Paterson wrote the first version of DOS, QDOS while he was working for a company called Seattle Computer Products. After Microsoft bought exclusive rights to the operating system in 1981, Paterson went to work for Microsoft.
Educated at the University of Washington, Paterson worked as a repair technician for a computer store in Seattle, Washington. After he graduated Magna Cum Laude in June 1978, he went to work for Seattle Computer Products as a designer and engineer.
A month later, Intel released the 8086 CPU, and Paterson went to work designing an S-100 8086 board, which went to market in November 1979. The only commercial software that existed for the board was a standalone version of Microsoft BASIC, and without a true operating system, sales were slow. Paterson began work on QDOS in April 1980 to fill that void. QDOS was approximately 4,000 lines of 8086 assembly code and highly compatible with the APIs of the popular CP/M operating system, and version 0.10 was complete by July 1980.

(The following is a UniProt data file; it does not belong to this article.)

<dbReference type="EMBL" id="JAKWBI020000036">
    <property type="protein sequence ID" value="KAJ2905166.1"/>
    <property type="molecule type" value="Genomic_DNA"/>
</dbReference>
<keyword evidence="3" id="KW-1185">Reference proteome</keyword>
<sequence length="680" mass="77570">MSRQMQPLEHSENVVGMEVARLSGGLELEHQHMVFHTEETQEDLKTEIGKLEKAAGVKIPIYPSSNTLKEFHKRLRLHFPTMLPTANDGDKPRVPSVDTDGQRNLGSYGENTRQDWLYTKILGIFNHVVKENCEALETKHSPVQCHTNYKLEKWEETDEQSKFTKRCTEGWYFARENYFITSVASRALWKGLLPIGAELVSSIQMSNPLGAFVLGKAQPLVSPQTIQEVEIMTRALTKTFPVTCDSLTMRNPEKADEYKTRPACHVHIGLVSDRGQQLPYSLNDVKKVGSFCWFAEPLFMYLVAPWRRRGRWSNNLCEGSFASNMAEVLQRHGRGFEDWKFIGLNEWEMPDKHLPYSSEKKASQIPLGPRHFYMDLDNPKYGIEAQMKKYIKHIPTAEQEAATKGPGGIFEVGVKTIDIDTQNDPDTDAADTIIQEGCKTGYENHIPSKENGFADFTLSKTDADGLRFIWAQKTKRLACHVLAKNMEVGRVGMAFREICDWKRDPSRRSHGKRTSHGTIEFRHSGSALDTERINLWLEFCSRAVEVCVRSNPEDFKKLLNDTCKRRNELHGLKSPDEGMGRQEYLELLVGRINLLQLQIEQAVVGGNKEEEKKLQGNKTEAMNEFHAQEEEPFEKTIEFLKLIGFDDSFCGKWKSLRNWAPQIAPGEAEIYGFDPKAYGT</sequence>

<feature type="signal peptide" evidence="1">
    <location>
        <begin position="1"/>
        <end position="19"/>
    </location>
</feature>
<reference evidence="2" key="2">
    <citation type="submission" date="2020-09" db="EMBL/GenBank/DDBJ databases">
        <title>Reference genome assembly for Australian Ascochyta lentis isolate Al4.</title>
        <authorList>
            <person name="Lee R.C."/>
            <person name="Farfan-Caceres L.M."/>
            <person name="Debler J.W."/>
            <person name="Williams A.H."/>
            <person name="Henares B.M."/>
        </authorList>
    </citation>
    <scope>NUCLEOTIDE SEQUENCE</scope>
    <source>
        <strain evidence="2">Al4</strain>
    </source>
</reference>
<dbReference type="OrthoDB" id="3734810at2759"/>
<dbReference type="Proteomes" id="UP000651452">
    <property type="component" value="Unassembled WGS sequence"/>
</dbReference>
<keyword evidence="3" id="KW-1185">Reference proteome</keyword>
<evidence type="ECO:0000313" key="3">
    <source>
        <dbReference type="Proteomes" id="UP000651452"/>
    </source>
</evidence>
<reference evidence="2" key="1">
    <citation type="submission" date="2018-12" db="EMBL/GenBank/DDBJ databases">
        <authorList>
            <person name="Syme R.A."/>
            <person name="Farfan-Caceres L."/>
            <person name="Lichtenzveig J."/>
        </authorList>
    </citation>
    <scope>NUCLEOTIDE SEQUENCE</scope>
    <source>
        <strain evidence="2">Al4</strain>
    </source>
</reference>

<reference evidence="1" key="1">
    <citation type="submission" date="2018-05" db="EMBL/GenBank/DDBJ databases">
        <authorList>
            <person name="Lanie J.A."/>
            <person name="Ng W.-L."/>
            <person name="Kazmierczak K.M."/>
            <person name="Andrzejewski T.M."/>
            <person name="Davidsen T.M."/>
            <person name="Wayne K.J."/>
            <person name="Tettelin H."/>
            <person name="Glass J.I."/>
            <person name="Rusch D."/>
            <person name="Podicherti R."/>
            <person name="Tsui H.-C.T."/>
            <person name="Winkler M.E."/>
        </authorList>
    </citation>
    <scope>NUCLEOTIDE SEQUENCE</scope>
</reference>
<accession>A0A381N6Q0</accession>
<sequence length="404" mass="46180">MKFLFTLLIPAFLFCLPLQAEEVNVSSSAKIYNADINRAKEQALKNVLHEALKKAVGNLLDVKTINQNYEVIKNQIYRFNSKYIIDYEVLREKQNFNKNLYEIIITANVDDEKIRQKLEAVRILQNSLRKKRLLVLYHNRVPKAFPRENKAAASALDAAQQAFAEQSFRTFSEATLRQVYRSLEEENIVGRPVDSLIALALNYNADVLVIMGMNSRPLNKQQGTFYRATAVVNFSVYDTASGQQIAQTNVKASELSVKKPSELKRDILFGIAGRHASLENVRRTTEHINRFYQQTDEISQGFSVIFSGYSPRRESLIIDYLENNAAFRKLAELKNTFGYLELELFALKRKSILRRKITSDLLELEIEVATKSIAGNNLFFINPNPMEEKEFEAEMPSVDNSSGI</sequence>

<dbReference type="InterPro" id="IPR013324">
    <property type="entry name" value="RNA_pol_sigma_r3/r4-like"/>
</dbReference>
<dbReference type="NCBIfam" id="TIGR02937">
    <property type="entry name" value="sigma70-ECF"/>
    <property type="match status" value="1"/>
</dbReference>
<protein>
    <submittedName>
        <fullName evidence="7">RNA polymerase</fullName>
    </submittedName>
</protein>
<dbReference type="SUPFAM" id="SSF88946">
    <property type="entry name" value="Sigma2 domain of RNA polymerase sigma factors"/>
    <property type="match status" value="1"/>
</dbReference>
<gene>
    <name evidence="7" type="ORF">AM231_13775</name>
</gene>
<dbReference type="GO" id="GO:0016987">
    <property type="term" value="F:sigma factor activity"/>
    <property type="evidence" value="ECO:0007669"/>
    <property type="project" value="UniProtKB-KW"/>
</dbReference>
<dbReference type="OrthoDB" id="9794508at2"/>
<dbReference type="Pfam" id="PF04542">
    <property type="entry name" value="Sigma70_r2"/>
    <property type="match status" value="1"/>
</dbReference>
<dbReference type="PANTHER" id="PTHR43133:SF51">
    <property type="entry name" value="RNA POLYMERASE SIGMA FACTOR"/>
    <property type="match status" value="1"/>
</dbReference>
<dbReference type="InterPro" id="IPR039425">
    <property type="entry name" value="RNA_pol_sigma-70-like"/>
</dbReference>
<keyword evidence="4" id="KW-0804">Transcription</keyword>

Paterson worked for Microsoft from May 1981 to April 1982. After a brief second stint with SCP, Paterson started his own company, Falcon Technology, which was bought by Microsoft in 1986. Paterson did a second stint with Microsoft from 1986-1988 and a third stint from 1990-1998. During his third stint at Microsoft, he worked on Visual Basic and Microsoft's version of Java.
After leaving Microsoft a third time, Paterson founded another software development company, Paterson Technology, and also made several appearances on the Comedy Central television program BattleBots, where radio-controlled robots fight to the death.